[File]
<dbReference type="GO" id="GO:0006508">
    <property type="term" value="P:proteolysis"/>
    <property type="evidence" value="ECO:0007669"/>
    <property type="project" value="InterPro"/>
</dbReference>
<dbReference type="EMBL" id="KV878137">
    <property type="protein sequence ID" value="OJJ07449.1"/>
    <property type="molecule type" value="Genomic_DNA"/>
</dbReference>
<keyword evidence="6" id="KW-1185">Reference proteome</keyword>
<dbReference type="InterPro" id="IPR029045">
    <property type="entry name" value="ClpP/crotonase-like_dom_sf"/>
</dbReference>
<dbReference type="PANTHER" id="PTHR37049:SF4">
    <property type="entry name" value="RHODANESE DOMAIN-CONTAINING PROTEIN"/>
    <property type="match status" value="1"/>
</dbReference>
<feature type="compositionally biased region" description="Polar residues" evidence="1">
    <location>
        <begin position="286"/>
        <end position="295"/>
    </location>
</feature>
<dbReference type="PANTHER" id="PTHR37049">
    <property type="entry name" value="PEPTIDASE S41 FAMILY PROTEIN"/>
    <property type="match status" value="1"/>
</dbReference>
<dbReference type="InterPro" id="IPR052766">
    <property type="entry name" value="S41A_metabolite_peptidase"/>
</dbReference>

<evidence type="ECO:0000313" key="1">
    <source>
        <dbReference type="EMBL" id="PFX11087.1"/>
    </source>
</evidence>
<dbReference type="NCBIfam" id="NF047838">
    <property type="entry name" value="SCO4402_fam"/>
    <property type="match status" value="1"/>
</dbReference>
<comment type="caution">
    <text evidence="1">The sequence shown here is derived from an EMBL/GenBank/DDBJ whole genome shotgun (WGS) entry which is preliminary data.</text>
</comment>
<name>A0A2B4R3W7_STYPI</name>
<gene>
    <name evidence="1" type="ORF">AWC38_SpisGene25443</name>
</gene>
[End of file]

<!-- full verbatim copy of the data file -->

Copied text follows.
<dbReference type="GO" id="GO:0006508">
    <property type="term" value="P:proteolysis"/>
    <property type="evidence" value="ECO:0007669"/>
    <property type="project" value="InterPro"/>
</dbReference>
<dbReference type="EMBL" id="KV878137">
    <property type="protein sequence ID" value="OJJ07449.1"/>
    <property type="molecule type" value="Genomic_DNA"/>
</dbReference>
<keyword evidence="6" id="KW-1185">Reference proteome</keyword>
<dbReference type="InterPro" id="IPR029045">
    <property type="entry name" value="ClpP/crotonase-like_dom_sf"/>
</dbReference>
<dbReference type="PANTHER" id="PTHR37049:SF4">
    <property type="entry name" value="RHODANESE DOMAIN-CONTAINING PROTEIN"/>
    <property type="match status" value="1"/>
</dbReference>
<feature type="compositionally biased region" description="Polar residues" evidence="1">
    <location>
        <begin position="286"/>
        <end position="295"/>
    </location>
</feature>
<dbReference type="PANTHER" id="PTHR37049">
    <property type="entry name" value="PEPTIDASE S41 FAMILY PROTEIN"/>
    <property type="match status" value="1"/>
</dbReference>
<dbReference type="InterPro" id="IPR052766">
    <property type="entry name" value="S41A_metabolite_peptidase"/>
</dbReference>

<evidence type="ECO:0000313" key="1">
    <source>
        <dbReference type="EMBL" id="PFX11087.1"/>
    </source>
</evidence>
<dbReference type="NCBIfam" id="NF047838">
    <property type="entry name" value="SCO4402_fam"/>
    <property type="match status" value="1"/>
</dbReference>
<comment type="caution">
    <text evidence="1">The sequence shown here is derived from an EMBL/GenBank/DDBJ whole genome shotgun (WGS) entry which is preliminary data.</text>
</comment>
<name>A0A2B4R3W7_STYPI</name>
<gene>
    <name evidence="1" type="ORF">AWC38_SpisGene25443</name>
</gene>